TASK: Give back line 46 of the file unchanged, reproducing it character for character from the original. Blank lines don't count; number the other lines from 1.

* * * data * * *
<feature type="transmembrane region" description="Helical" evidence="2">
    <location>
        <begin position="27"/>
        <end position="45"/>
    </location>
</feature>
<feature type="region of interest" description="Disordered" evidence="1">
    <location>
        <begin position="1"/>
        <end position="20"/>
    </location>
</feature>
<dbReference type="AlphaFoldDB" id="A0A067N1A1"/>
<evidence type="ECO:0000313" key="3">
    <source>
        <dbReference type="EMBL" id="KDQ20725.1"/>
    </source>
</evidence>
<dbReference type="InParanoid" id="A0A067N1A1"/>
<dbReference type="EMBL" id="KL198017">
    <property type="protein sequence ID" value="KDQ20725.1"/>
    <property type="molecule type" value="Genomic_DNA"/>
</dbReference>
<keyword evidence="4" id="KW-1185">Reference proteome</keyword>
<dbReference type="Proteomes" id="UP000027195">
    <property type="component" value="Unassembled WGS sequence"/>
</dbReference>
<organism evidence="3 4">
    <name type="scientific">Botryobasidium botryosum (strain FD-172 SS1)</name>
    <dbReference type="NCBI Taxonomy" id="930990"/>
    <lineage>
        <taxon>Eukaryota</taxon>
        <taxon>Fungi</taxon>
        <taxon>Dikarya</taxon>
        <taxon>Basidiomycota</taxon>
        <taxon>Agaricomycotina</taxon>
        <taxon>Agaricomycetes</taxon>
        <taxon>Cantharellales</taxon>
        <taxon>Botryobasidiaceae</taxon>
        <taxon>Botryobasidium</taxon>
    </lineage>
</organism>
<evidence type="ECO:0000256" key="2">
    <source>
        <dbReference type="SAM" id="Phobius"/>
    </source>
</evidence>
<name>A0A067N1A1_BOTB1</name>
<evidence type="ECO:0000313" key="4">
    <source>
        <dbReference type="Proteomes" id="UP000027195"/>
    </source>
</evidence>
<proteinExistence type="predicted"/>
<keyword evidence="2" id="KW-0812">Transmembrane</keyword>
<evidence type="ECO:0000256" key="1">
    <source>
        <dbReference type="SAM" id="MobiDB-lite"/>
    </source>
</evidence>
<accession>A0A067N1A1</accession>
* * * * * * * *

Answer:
    </source>